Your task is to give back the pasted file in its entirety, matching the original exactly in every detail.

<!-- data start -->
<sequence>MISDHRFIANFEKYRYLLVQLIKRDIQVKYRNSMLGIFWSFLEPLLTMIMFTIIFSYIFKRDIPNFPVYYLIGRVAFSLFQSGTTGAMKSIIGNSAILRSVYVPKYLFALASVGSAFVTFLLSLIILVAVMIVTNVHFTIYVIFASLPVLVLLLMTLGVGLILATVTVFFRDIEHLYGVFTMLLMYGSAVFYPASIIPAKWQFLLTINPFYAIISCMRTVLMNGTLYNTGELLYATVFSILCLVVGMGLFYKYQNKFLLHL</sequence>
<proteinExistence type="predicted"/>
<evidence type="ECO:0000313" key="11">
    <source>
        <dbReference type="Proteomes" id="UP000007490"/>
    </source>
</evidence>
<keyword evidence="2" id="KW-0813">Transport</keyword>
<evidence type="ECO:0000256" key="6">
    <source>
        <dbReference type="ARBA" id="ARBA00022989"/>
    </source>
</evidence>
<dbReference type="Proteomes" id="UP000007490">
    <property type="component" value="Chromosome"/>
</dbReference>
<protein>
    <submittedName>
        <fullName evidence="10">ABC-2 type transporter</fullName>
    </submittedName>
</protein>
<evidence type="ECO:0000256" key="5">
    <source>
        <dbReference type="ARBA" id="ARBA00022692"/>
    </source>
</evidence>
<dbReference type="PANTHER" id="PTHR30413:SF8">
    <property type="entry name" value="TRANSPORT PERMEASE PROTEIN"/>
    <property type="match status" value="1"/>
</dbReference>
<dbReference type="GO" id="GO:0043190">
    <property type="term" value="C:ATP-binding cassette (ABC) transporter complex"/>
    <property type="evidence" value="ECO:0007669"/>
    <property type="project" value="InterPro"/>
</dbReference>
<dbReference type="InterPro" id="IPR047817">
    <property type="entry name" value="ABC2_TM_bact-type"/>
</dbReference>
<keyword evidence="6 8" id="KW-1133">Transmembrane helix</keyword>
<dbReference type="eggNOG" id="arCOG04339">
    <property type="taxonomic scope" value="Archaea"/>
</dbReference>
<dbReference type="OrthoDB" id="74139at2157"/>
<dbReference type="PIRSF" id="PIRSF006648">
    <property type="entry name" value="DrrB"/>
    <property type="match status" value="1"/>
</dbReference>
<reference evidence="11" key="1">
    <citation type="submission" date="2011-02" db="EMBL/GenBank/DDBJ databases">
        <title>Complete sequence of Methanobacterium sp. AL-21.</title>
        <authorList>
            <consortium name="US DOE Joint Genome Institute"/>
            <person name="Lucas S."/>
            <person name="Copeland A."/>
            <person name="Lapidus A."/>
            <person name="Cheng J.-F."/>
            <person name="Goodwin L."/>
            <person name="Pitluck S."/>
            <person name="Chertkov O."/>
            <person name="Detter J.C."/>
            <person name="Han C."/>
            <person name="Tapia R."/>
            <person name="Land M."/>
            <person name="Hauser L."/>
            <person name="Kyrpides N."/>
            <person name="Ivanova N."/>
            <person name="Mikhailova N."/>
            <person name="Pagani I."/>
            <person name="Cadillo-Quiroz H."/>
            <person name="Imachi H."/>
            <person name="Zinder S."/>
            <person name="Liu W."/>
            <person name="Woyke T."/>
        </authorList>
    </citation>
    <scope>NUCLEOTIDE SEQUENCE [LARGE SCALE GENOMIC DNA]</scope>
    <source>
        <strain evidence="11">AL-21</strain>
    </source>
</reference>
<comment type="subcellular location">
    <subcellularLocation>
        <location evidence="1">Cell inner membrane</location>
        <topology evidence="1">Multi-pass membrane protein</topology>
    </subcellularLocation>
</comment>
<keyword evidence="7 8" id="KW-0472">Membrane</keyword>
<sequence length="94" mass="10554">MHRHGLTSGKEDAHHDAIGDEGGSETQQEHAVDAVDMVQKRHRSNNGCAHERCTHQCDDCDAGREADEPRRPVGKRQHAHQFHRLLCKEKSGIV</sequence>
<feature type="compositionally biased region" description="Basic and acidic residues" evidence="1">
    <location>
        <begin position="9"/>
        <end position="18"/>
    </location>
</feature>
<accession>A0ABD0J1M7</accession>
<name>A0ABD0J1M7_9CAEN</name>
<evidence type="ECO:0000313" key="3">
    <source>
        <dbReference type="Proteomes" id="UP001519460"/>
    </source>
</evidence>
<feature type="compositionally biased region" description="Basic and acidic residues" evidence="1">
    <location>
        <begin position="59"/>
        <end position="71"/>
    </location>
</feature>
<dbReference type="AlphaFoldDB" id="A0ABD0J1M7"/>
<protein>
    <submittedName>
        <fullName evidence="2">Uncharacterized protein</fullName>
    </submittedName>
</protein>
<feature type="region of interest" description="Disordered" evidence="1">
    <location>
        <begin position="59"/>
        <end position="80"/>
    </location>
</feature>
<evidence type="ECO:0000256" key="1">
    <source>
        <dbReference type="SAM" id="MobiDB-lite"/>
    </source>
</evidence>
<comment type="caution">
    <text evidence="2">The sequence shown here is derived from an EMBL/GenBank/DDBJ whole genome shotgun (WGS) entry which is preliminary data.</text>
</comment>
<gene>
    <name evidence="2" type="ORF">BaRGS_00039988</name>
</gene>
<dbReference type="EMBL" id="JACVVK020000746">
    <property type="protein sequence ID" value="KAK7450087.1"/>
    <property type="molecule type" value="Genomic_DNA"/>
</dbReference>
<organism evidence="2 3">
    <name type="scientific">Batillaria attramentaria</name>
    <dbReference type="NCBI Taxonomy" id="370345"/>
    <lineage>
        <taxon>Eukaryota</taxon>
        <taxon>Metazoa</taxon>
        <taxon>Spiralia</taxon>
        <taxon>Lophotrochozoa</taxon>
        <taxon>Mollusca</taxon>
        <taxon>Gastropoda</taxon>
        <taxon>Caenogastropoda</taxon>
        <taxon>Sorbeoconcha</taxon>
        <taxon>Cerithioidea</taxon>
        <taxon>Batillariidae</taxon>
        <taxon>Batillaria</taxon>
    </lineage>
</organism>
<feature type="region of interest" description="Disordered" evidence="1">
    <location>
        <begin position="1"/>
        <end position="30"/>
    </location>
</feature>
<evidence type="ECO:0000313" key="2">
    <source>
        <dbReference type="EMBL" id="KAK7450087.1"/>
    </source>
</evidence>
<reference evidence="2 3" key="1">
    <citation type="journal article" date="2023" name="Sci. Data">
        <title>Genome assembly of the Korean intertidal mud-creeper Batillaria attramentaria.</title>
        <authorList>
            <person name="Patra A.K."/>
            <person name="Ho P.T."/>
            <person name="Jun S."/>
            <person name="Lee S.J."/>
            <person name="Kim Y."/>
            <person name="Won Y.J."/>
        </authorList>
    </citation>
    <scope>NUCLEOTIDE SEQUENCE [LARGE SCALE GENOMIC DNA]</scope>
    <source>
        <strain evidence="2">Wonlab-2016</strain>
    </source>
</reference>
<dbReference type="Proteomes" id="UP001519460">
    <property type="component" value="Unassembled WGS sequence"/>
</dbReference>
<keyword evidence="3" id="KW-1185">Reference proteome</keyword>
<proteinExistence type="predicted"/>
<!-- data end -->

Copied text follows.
<sequence>MISDHRFIANFEKYRYLLVQLIKRDIQVKYRNSMLGIFWSFLEPLLTMIMFTIIFSYIFKRDIPNFPVYYLIGRVAFSLFQSGTTGAMKSIIGNSAILRSVYVPKYLFALASVGSAFVTFLLSLIILVAVMIVTNVHFTIYVIFASLPVLVLLLMTLGVGLILATVTVFFRDIEHLYGVFTMLLMYGSAVFYPASIIPAKWQFLLTINPFYAIISCMRTVLMNGTLYNTGELLYATVFSILCLVVGMGLFYKYQNKFLLHL</sequence>
<proteinExistence type="predicted"/>
<evidence type="ECO:0000313" key="11">
    <source>
        <dbReference type="Proteomes" id="UP000007490"/>
    </source>
</evidence>
<keyword evidence="2" id="KW-0813">Transport</keyword>
<evidence type="ECO:0000256" key="6">
    <source>
        <dbReference type="ARBA" id="ARBA00022989"/>
    </source>
</evidence>
<dbReference type="Proteomes" id="UP000007490">
    <property type="component" value="Chromosome"/>
</dbReference>
<protein>
    <submittedName>
        <fullName evidence="10">ABC-2 type transporter</fullName>
    </submittedName>
</protein>
<evidence type="ECO:0000256" key="5">
    <source>
        <dbReference type="ARBA" id="ARBA00022692"/>
    </source>
</evidence>
<dbReference type="PANTHER" id="PTHR30413:SF8">
    <property type="entry name" value="TRANSPORT PERMEASE PROTEIN"/>
    <property type="match status" value="1"/>
</dbReference>
<dbReference type="GO" id="GO:0043190">
    <property type="term" value="C:ATP-binding cassette (ABC) transporter complex"/>
    <property type="evidence" value="ECO:0007669"/>
    <property type="project" value="InterPro"/>
</dbReference>
<dbReference type="InterPro" id="IPR047817">
    <property type="entry name" value="ABC2_TM_bact-type"/>
</dbReference>
<keyword evidence="6 8" id="KW-1133">Transmembrane helix</keyword>
<dbReference type="eggNOG" id="arCOG04339">
    <property type="taxonomic scope" value="Archaea"/>
</dbReference>
<dbReference type="OrthoDB" id="74139at2157"/>
<dbReference type="PIRSF" id="PIRSF006648">
    <property type="entry name" value="DrrB"/>
    <property type="match status" value="1"/>
</dbReference>
<reference evidence="11" key="1">
    <citation type="submission" date="2011-02" db="EMBL/GenBank/DDBJ databases">
        <title>Complete sequence of Methanobacterium sp. AL-21.</title>
        <authorList>
            <consortium name="US DOE Joint Genome Institute"/>
            <person name="Lucas S."/>
            <person name="Copeland A."/>
            <person name="Lapidus A."/>
            <person name="Cheng J.-F."/>
            <person name="Goodwin L."/>
            <person name="Pitluck S."/>
            <person name="Chertkov O."/>
            <person name="Detter J.C."/>
            <person name="Han C."/>
            <person name="Tapia R."/>
            <person name="Land M."/>
            <person name="Hauser L."/>
            <person name="Kyrpides N."/>
            <person name="Ivanova N."/>
            <person name="Mikhailova N."/>
            <person name="Pagani I."/>
            <person name="Cadillo-Quiroz H."/>
            <person name="Imachi H."/>
            <person name="Zinder S."/>
            <person name="Liu W."/>
            <person name="Woyke T."/>
        </authorList>
    </citation>
    <scope>NUCLEOTIDE SEQUENCE [LARGE SCALE GENOMIC DNA]</scope>
    <source>
        <strain evidence="11">AL-21</strain>
    </source>
</reference>
<comment type="subcellular location">
    <subcellularLocation>
        <location evidence="1">Cell inner membrane</location>
        <topology evidence="1">Multi-pass membrane protein</topology>
    </subcellularLocation>
</comment>
<keyword evidence="7 8" id="KW-0472">Membrane</keyword>
<sequence length="94" mass="10554">MHRHGLTSGKEDAHHDAIGDEGGSETQQEHAVDAVDMVQKRHRSNNGCAHERCTHQCDDCDAGREADEPRRPVGKRQHAHQFHRLLCKEKSGIV</sequence>
<feature type="compositionally biased region" description="Basic and acidic residues" evidence="1">
    <location>
        <begin position="9"/>
        <end position="18"/>
    </location>
</feature>
<accession>A0ABD0J1M7</accession>
<name>A0ABD0J1M7_9CAEN</name>
<evidence type="ECO:0000313" key="3">
    <source>
        <dbReference type="Proteomes" id="UP001519460"/>
    </source>
</evidence>
<feature type="compositionally biased region" description="Basic and acidic residues" evidence="1">
    <location>
        <begin position="59"/>
        <end position="71"/>
    </location>
</feature>
<dbReference type="AlphaFoldDB" id="A0ABD0J1M7"/>
<protein>
    <submittedName>
        <fullName evidence="2">Uncharacterized protein</fullName>
    </submittedName>
</protein>
<feature type="region of interest" description="Disordered" evidence="1">
    <location>
        <begin position="59"/>
        <end position="80"/>
    </location>
</feature>
<evidence type="ECO:0000256" key="1">
    <source>
        <dbReference type="SAM" id="MobiDB-lite"/>
    </source>
</evidence>
<comment type="caution">
    <text evidence="2">The sequence shown here is derived from an EMBL/GenBank/DDBJ whole genome shotgun (WGS) entry which is preliminary data.</text>
</comment>
<gene>
    <name evidence="2" type="ORF">BaRGS_00039988</name>
</gene>
<dbReference type="EMBL" id="JACVVK020000746">
    <property type="protein sequence ID" value="KAK7450087.1"/>
    <property type="molecule type" value="Genomic_DNA"/>
</dbReference>
<organism evidence="2 3">
    <name type="scientific">Batillaria attramentaria</name>
    <dbReference type="NCBI Taxonomy" id="370345"/>
    <lineage>
        <taxon>Eukaryota</taxon>
        <taxon>Metazoa</taxon>
        <taxon>Spiralia</taxon>
        <taxon>Lophotrochozoa</taxon>
        <taxon>Mollusca</taxon>
        <taxon>Gastropoda</taxon>
        <taxon>Caenogastropoda</taxon>
        <taxon>Sorbeoconcha</taxon>
        <taxon>Cerithioidea</taxon>
        <taxon>Batillariidae</taxon>
        <taxon>Batillaria</taxon>
    </lineage>
</organism>
<feature type="region of interest" description="Disordered" evidence="1">
    <location>
        <begin position="1"/>
        <end position="30"/>
    </location>
</feature>
<evidence type="ECO:0000313" key="2">
    <source>
        <dbReference type="EMBL" id="KAK7450087.1"/>
    </source>
</evidence>
<reference evidence="2 3" key="1">
    <citation type="journal article" date="2023" name="Sci. Data">
        <title>Genome assembly of the Korean intertidal mud-creeper Batillaria attramentaria.</title>
        <authorList>
            <person name="Patra A.K."/>
            <person name="Ho P.T."/>
            <person name="Jun S."/>
            <person name="Lee S.J."/>
            <person name="Kim Y."/>
            <person name="Won Y.J."/>
        </authorList>
    </citation>
    <scope>NUCLEOTIDE SEQUENCE [LARGE SCALE GENOMIC DNA]</scope>
    <source>
        <strain evidence="2">Wonlab-2016</strain>
    </source>
</reference>
<dbReference type="Proteomes" id="UP001519460">
    <property type="component" value="Unassembled WGS sequence"/>
</dbReference>
<keyword evidence="3" id="KW-1185">Reference proteome</keyword>
<proteinExistence type="predicted"/>